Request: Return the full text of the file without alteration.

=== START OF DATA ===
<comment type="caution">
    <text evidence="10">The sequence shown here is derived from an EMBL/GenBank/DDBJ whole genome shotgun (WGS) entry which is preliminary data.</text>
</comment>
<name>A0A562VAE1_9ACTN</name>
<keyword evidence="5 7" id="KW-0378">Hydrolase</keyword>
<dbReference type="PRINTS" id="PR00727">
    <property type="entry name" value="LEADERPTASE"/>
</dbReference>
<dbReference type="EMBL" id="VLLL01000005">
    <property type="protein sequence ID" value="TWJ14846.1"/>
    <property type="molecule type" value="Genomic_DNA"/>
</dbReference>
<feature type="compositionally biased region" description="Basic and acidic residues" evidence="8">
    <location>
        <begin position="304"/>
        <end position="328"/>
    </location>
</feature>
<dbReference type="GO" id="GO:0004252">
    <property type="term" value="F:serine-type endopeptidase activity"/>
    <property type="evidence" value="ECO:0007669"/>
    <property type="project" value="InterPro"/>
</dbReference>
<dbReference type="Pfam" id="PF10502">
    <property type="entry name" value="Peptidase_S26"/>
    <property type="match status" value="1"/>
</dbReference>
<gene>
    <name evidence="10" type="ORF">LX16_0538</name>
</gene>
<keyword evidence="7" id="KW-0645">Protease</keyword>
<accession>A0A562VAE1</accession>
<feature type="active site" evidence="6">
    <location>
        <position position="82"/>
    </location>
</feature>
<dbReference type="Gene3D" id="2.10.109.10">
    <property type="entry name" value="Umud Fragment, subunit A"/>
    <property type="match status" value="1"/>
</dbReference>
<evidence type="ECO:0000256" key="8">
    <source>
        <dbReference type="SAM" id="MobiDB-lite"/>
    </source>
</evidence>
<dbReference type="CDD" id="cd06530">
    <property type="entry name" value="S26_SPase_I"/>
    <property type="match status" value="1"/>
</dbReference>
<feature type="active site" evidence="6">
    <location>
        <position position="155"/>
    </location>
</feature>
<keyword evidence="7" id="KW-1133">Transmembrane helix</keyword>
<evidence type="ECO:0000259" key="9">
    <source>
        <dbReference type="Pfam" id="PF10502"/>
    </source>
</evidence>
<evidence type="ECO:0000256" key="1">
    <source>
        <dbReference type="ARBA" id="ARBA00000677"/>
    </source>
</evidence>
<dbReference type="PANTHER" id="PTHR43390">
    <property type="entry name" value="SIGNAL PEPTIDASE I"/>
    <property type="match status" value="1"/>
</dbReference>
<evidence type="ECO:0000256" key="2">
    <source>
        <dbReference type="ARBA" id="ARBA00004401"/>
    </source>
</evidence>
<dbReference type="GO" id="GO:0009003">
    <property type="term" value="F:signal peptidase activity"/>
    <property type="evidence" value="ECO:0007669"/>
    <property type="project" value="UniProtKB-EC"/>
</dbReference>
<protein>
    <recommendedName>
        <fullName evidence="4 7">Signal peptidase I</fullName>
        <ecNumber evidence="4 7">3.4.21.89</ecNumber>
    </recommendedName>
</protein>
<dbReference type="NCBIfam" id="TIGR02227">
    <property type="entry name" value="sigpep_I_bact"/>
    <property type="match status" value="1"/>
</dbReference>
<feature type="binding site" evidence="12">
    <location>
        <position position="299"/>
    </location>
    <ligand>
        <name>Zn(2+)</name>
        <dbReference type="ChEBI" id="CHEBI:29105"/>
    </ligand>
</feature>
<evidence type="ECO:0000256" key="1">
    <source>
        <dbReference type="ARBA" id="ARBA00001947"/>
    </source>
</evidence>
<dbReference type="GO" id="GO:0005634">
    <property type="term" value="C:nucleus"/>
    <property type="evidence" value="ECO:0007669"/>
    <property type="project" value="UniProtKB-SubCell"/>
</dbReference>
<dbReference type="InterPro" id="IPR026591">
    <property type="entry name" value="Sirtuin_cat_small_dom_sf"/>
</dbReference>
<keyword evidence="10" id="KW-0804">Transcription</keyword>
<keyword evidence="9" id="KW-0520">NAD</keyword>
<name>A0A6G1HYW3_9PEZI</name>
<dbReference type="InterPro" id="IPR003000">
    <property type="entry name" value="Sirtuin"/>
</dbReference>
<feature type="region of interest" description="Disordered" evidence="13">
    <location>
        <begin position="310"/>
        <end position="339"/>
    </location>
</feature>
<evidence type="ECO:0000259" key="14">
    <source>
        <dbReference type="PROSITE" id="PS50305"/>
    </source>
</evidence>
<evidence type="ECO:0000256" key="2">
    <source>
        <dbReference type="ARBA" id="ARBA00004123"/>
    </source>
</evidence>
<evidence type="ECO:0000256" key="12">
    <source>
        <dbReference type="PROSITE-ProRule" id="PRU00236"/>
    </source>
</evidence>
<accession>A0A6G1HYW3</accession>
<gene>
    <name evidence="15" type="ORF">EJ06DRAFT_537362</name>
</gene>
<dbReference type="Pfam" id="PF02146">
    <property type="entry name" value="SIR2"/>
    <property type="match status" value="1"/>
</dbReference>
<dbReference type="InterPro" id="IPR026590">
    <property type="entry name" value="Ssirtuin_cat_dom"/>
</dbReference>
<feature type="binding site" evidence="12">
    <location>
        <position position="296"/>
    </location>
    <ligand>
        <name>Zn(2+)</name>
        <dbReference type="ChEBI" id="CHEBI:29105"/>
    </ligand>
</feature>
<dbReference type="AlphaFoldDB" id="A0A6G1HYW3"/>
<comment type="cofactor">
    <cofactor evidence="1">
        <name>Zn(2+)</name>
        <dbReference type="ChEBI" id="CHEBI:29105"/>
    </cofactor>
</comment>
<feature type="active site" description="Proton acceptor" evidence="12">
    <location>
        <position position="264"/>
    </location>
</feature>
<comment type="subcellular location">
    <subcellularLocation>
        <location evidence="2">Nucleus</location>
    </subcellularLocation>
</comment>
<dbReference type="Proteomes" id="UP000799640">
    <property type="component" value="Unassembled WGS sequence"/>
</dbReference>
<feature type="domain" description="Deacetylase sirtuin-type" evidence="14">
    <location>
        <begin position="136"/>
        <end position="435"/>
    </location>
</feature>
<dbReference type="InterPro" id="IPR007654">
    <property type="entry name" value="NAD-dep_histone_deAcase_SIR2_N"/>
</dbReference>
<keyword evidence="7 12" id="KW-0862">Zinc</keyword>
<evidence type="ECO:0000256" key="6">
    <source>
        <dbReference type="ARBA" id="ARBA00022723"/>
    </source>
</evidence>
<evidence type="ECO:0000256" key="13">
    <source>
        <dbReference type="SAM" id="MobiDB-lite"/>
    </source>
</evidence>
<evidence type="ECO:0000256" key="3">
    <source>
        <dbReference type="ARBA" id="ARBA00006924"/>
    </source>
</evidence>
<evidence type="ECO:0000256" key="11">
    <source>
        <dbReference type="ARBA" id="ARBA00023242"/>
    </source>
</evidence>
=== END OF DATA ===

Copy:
<comment type="caution">
    <text evidence="10">The sequence shown here is derived from an EMBL/GenBank/DDBJ whole genome shotgun (WGS) entry which is preliminary data.</text>
</comment>
<name>A0A562VAE1_9ACTN</name>
<keyword evidence="5 7" id="KW-0378">Hydrolase</keyword>
<dbReference type="PRINTS" id="PR00727">
    <property type="entry name" value="LEADERPTASE"/>
</dbReference>
<dbReference type="EMBL" id="VLLL01000005">
    <property type="protein sequence ID" value="TWJ14846.1"/>
    <property type="molecule type" value="Genomic_DNA"/>
</dbReference>
<feature type="compositionally biased region" description="Basic and acidic residues" evidence="8">
    <location>
        <begin position="304"/>
        <end position="328"/>
    </location>
</feature>
<dbReference type="GO" id="GO:0004252">
    <property type="term" value="F:serine-type endopeptidase activity"/>
    <property type="evidence" value="ECO:0007669"/>
    <property type="project" value="InterPro"/>
</dbReference>
<dbReference type="Pfam" id="PF10502">
    <property type="entry name" value="Peptidase_S26"/>
    <property type="match status" value="1"/>
</dbReference>
<gene>
    <name evidence="10" type="ORF">LX16_0538</name>
</gene>
<keyword evidence="7" id="KW-0645">Protease</keyword>
<accession>A0A562VAE1</accession>
<feature type="active site" evidence="6">
    <location>
        <position position="82"/>
    </location>
</feature>
<dbReference type="Gene3D" id="2.10.109.10">
    <property type="entry name" value="Umud Fragment, subunit A"/>
    <property type="match status" value="1"/>
</dbReference>
<evidence type="ECO:0000256" key="8">
    <source>
        <dbReference type="SAM" id="MobiDB-lite"/>
    </source>
</evidence>
<dbReference type="CDD" id="cd06530">
    <property type="entry name" value="S26_SPase_I"/>
    <property type="match status" value="1"/>
</dbReference>
<feature type="active site" evidence="6">
    <location>
        <position position="155"/>
    </location>
</feature>
<keyword evidence="7" id="KW-1133">Transmembrane helix</keyword>
<evidence type="ECO:0000259" key="9">
    <source>
        <dbReference type="Pfam" id="PF10502"/>
    </source>
</evidence>
<evidence type="ECO:0000256" key="1">
    <source>
        <dbReference type="ARBA" id="ARBA00000677"/>
    </source>
</evidence>
<dbReference type="PANTHER" id="PTHR43390">
    <property type="entry name" value="SIGNAL PEPTIDASE I"/>
    <property type="match status" value="1"/>
</dbReference>
<evidence type="ECO:0000256" key="2">
    <source>
        <dbReference type="ARBA" id="ARBA00004401"/>
    </source>
</evidence>
<dbReference type="GO" id="GO:0009003">
    <property type="term" value="F:signal peptidase activity"/>
    <property type="evidence" value="ECO:0007669"/>
    <property type="project" value="UniProtKB-EC"/>
</dbReference>
<protein>
    <recommendedName>
        <fullName evidence="4 7">Signal peptidase I</fullName>
        <ecNumber evidence="4 7">3.4.21.89</ecNumber>
    </recommendedName>
</protein>
<dbReference type="NCBIfam" id="TIGR02227">
    <property type="entry name" value="sigpep_I_bact"/>
    <property type="match status" value="1"/>
</dbReference>
<feature type="binding site" evidence="12">
    <location>
        <position position="299"/>
    </location>
    <ligand>
        <name>Zn(2+)</name>
        <dbReference type="ChEBI" id="CHEBI:29105"/>
    </ligand>
</feature>
<evidence type="ECO:0000256" key="1">
    <source>
        <dbReference type="ARBA" id="ARBA00001947"/>
    </source>
</evidence>
<dbReference type="GO" id="GO:0005634">
    <property type="term" value="C:nucleus"/>
    <property type="evidence" value="ECO:0007669"/>
    <property type="project" value="UniProtKB-SubCell"/>
</dbReference>
<dbReference type="InterPro" id="IPR026591">
    <property type="entry name" value="Sirtuin_cat_small_dom_sf"/>
</dbReference>
<keyword evidence="10" id="KW-0804">Transcription</keyword>
<keyword evidence="9" id="KW-0520">NAD</keyword>
<name>A0A6G1HYW3_9PEZI</name>
<dbReference type="InterPro" id="IPR003000">
    <property type="entry name" value="Sirtuin"/>
</dbReference>
<feature type="region of interest" description="Disordered" evidence="13">
    <location>
        <begin position="310"/>
        <end position="339"/>
    </location>
</feature>
<evidence type="ECO:0000259" key="14">
    <source>
        <dbReference type="PROSITE" id="PS50305"/>
    </source>
</evidence>
<evidence type="ECO:0000256" key="2">
    <source>
        <dbReference type="ARBA" id="ARBA00004123"/>
    </source>
</evidence>
<evidence type="ECO:0000256" key="12">
    <source>
        <dbReference type="PROSITE-ProRule" id="PRU00236"/>
    </source>
</evidence>
<accession>A0A6G1HYW3</accession>
<gene>
    <name evidence="15" type="ORF">EJ06DRAFT_537362</name>
</gene>
<dbReference type="Pfam" id="PF02146">
    <property type="entry name" value="SIR2"/>
    <property type="match status" value="1"/>
</dbReference>
<dbReference type="InterPro" id="IPR026590">
    <property type="entry name" value="Ssirtuin_cat_dom"/>
</dbReference>
<feature type="binding site" evidence="12">
    <location>
        <position position="296"/>
    </location>
    <ligand>
        <name>Zn(2+)</name>
        <dbReference type="ChEBI" id="CHEBI:29105"/>
    </ligand>
</feature>
<dbReference type="AlphaFoldDB" id="A0A6G1HYW3"/>
<comment type="cofactor">
    <cofactor evidence="1">
        <name>Zn(2+)</name>
        <dbReference type="ChEBI" id="CHEBI:29105"/>
    </cofactor>
</comment>
<feature type="active site" description="Proton acceptor" evidence="12">
    <location>
        <position position="264"/>
    </location>
</feature>
<comment type="subcellular location">
    <subcellularLocation>
        <location evidence="2">Nucleus</location>
    </subcellularLocation>
</comment>
<dbReference type="Proteomes" id="UP000799640">
    <property type="component" value="Unassembled WGS sequence"/>
</dbReference>
<feature type="domain" description="Deacetylase sirtuin-type" evidence="14">
    <location>
        <begin position="136"/>
        <end position="435"/>
    </location>
</feature>
<dbReference type="InterPro" id="IPR007654">
    <property type="entry name" value="NAD-dep_histone_deAcase_SIR2_N"/>
</dbReference>
<keyword evidence="7 12" id="KW-0862">Zinc</keyword>
<evidence type="ECO:0000256" key="6">
    <source>
        <dbReference type="ARBA" id="ARBA00022723"/>
    </source>
</evidence>
<evidence type="ECO:0000256" key="13">
    <source>
        <dbReference type="SAM" id="MobiDB-lite"/>
    </source>
</evidence>
<evidence type="ECO:0000256" key="3">
    <source>
        <dbReference type="ARBA" id="ARBA00006924"/>
    </source>
</evidence>
<evidence type="ECO:0000256" key="11">
    <source>
        <dbReference type="ARBA" id="ARBA00023242"/>
    </source>
</evidence>